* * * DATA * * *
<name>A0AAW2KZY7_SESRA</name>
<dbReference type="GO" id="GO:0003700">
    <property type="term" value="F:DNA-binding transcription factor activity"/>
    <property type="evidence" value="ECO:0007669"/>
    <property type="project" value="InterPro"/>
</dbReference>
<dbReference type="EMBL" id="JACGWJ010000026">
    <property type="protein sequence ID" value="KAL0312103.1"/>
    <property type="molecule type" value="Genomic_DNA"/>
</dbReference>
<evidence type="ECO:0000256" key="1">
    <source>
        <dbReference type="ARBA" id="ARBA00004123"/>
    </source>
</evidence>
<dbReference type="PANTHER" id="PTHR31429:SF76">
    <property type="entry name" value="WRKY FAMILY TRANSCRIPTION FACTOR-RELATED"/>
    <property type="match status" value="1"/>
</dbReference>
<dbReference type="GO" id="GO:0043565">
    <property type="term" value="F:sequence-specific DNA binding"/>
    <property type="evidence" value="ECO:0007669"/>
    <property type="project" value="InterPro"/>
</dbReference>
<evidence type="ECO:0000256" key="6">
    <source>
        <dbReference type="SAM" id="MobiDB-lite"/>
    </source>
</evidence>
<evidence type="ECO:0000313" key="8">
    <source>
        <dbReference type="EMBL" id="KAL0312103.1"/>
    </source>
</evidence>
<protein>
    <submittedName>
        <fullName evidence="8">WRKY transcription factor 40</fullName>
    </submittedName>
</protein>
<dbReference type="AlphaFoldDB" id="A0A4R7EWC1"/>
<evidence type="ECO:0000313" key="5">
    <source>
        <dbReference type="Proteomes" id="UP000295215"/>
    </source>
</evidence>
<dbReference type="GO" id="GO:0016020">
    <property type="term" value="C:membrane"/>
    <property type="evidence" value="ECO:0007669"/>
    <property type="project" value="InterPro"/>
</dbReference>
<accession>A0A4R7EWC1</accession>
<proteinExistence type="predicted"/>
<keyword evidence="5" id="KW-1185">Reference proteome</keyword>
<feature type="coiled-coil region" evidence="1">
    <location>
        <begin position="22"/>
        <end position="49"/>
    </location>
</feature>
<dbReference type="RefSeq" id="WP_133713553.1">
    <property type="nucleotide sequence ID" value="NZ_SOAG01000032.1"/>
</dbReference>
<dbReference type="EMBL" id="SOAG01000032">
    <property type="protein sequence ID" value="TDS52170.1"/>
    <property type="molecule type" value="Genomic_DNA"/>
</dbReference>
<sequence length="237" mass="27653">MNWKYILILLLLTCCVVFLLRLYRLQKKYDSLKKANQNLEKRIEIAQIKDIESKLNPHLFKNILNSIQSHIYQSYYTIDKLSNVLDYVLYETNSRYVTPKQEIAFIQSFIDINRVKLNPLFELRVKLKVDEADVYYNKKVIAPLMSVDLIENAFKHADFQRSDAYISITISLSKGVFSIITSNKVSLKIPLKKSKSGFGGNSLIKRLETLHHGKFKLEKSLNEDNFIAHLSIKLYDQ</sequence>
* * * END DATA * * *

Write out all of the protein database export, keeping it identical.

<name>A0AAW2KZY7_SESRA</name>
<dbReference type="GO" id="GO:0003700">
    <property type="term" value="F:DNA-binding transcription factor activity"/>
    <property type="evidence" value="ECO:0007669"/>
    <property type="project" value="InterPro"/>
</dbReference>
<dbReference type="EMBL" id="JACGWJ010000026">
    <property type="protein sequence ID" value="KAL0312103.1"/>
    <property type="molecule type" value="Genomic_DNA"/>
</dbReference>
<evidence type="ECO:0000256" key="1">
    <source>
        <dbReference type="ARBA" id="ARBA00004123"/>
    </source>
</evidence>
<dbReference type="PANTHER" id="PTHR31429:SF76">
    <property type="entry name" value="WRKY FAMILY TRANSCRIPTION FACTOR-RELATED"/>
    <property type="match status" value="1"/>
</dbReference>
<dbReference type="GO" id="GO:0043565">
    <property type="term" value="F:sequence-specific DNA binding"/>
    <property type="evidence" value="ECO:0007669"/>
    <property type="project" value="InterPro"/>
</dbReference>
<evidence type="ECO:0000256" key="6">
    <source>
        <dbReference type="SAM" id="MobiDB-lite"/>
    </source>
</evidence>
<evidence type="ECO:0000313" key="8">
    <source>
        <dbReference type="EMBL" id="KAL0312103.1"/>
    </source>
</evidence>
<protein>
    <submittedName>
        <fullName evidence="8">WRKY transcription factor 40</fullName>
    </submittedName>
</protein>
<dbReference type="AlphaFoldDB" id="A0A4R7EWC1"/>
<evidence type="ECO:0000313" key="5">
    <source>
        <dbReference type="Proteomes" id="UP000295215"/>
    </source>
</evidence>
<dbReference type="GO" id="GO:0016020">
    <property type="term" value="C:membrane"/>
    <property type="evidence" value="ECO:0007669"/>
    <property type="project" value="InterPro"/>
</dbReference>
<accession>A0A4R7EWC1</accession>
<proteinExistence type="predicted"/>
<keyword evidence="5" id="KW-1185">Reference proteome</keyword>
<feature type="coiled-coil region" evidence="1">
    <location>
        <begin position="22"/>
        <end position="49"/>
    </location>
</feature>
<dbReference type="RefSeq" id="WP_133713553.1">
    <property type="nucleotide sequence ID" value="NZ_SOAG01000032.1"/>
</dbReference>
<dbReference type="EMBL" id="SOAG01000032">
    <property type="protein sequence ID" value="TDS52170.1"/>
    <property type="molecule type" value="Genomic_DNA"/>
</dbReference>
<sequence length="237" mass="27653">MNWKYILILLLLTCCVVFLLRLYRLQKKYDSLKKANQNLEKRIEIAQIKDIESKLNPHLFKNILNSIQSHIYQSYYTIDKLSNVLDYVLYETNSRYVTPKQEIAFIQSFIDINRVKLNPLFELRVKLKVDEADVYYNKKVIAPLMSVDLIENAFKHADFQRSDAYISITISLSKGVFSIITSNKVSLKIPLKKSKSGFGGNSLIKRLETLHHGKFKLEKSLNEDNFIAHLSIKLYDQ</sequence>